Perfectly Themselves

A few weeks ago I had the privilege of joining a couple of other parents and one of our lead guides in chaperoning some of our sixth graders on an end-of-year trip. Moving from sixth grade to seventh grade is a big milestone at City Garden, because it marks the end of our students’ Montessori experience. In seventh grade, our young people begin to get letter grades, have formal exams and prepare for the transition to high school. Thus, one sixth grade class decided to mark this milestone with a final “bonding” time and an overnight adventure.

The plan had been to travel to Monett, Missouri, where one of the students’ grandparents live. The students were SO excited about this! They had worked meticulously to map out each part of the trip. However, with the flooding that has occurred throughout Missouri, plans had to change. The students and their guide (teacher) met to discuss what they should do. They really wanted to still have their “trip,” so they decided to stay in St. Louis and have an adventure in the city.

It was really beautiful to watch all of this unfold. The students brainstormed their options. One parent works at City Museum and was able to get a number of free tickets, so City Museum became the highlight of the adventures. Another parent offered to host everyone at her house overnight, so they were still able to do their sleepover. Another parent offered to get all of the fixings for dinner and have it ready when we returned from the museum. The students had planned breakfast for the next day, and each of them brought ingredients to make a feast.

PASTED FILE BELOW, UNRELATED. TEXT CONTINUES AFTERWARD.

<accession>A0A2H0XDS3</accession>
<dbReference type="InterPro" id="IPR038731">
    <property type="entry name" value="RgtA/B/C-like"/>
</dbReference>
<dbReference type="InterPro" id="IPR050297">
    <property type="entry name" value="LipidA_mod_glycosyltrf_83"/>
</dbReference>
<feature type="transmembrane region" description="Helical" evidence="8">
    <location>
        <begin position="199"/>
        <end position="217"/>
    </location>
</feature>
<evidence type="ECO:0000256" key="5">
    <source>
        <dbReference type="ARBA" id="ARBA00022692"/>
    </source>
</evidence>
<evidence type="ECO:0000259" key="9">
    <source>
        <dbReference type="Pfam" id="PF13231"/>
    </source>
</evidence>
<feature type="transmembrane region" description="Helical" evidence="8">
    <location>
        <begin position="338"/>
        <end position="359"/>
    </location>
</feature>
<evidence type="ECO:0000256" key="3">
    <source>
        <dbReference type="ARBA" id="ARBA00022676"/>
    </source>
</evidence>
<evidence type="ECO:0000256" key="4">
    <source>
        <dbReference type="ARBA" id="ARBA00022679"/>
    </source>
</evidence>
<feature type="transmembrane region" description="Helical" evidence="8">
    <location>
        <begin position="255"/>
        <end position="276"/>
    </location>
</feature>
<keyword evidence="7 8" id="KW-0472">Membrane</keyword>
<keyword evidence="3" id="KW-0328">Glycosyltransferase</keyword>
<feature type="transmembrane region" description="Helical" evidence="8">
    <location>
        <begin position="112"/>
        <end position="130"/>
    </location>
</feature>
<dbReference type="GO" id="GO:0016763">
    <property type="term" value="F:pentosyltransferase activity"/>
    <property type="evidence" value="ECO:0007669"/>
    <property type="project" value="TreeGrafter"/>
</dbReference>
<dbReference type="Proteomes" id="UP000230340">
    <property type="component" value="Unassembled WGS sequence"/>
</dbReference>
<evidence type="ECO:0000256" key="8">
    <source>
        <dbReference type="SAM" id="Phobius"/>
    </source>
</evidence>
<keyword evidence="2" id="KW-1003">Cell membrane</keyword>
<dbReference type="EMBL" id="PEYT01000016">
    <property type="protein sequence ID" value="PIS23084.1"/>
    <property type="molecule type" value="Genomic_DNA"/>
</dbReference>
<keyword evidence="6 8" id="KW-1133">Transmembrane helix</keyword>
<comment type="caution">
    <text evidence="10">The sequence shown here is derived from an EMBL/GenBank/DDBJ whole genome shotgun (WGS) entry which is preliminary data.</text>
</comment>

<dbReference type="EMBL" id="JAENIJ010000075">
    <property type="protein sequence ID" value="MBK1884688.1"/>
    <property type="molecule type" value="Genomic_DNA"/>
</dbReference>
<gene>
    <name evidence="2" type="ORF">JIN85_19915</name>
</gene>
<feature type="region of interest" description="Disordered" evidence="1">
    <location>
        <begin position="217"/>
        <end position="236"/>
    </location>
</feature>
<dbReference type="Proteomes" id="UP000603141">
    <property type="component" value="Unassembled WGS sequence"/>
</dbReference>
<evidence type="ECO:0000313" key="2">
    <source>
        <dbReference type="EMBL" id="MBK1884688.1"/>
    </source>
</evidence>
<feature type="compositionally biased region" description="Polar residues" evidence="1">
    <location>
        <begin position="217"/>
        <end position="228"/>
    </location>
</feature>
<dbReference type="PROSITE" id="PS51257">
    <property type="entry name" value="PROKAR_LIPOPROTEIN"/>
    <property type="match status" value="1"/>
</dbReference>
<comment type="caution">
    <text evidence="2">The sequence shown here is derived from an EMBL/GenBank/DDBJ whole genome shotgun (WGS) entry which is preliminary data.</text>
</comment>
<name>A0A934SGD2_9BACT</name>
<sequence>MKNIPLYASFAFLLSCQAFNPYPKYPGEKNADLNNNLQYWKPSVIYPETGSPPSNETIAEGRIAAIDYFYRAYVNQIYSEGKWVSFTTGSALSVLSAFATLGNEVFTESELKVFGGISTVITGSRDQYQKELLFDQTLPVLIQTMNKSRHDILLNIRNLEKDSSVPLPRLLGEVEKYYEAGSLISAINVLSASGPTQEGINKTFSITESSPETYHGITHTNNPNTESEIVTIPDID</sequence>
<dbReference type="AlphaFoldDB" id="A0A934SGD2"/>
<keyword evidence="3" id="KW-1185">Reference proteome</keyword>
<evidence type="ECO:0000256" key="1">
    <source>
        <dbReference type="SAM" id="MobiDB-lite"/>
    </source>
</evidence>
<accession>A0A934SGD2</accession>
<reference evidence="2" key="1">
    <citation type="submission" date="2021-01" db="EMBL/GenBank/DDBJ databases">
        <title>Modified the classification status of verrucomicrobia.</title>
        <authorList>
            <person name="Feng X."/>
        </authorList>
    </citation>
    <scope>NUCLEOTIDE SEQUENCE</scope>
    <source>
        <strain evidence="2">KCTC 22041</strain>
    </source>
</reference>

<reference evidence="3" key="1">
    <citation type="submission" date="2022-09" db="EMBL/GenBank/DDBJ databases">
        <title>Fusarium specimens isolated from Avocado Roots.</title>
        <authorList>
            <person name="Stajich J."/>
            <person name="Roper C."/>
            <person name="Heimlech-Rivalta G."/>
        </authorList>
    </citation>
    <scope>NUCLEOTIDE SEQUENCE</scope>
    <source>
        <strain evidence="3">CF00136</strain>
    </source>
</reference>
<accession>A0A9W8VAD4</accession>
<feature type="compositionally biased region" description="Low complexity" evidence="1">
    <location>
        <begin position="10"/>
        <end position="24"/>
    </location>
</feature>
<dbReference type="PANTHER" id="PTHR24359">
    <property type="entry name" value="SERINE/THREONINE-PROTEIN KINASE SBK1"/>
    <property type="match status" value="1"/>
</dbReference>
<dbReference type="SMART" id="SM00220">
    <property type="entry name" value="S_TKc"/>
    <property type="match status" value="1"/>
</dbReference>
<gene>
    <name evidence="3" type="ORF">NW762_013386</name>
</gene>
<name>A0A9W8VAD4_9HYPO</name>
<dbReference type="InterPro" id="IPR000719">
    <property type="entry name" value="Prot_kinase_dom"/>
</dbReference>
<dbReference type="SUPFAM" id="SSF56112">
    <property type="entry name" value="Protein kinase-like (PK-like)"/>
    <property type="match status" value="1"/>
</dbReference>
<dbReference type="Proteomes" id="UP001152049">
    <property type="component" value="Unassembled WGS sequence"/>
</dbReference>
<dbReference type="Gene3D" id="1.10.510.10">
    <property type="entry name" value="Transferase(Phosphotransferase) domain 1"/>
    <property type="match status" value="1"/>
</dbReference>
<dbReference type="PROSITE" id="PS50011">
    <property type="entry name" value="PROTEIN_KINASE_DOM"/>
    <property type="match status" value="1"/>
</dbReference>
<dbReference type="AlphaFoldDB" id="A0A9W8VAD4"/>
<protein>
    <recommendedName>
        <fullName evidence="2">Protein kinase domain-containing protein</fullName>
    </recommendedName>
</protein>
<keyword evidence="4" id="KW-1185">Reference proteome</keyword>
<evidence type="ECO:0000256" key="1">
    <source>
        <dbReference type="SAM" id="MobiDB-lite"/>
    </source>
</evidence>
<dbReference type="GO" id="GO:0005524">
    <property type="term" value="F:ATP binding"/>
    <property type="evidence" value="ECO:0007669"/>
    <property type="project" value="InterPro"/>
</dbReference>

What was most remarkable, though, was the love and care our young people exhibited toward each other. They watched out for each other and made sure everyone was included and having fun throughout the day and a half we were together. They processed their disappointment together, but quickly shifted toward what they were able to do. It is clear that our students are not just classmates, but that they really know each other inside and out. They are patient with each others’ annoying habits, they support each other in their struggles, they playfully give each other trouble, and they know how to create pure, unbridled joy together.

This is why we do what we do. This is why I love this place—City Garden—with all of my heart and soul. Because despite our many challenges and imperfections (and there are many), together we manage to create, day after day, a place where children feel a sense of home, give and receive love and are perfectly themselves.

Over the course of this school year, we have been researching what we need to do to eliminate the achievement gap at City Garden. Though there are many important considerations, and many strategies we will be implementing in the coming months and years, much of the research identifies that a child’s sense of acceptance, belonging, connection and empowerment are essential to academic and future success. To create equity, it is essential to cultivate these things in an environment that celebrates diversity and actively works to interrupt bias.

Thank you for helping to create this environment of love and respect for our children.

Thank you for being part of the City Garden community.

In partnership,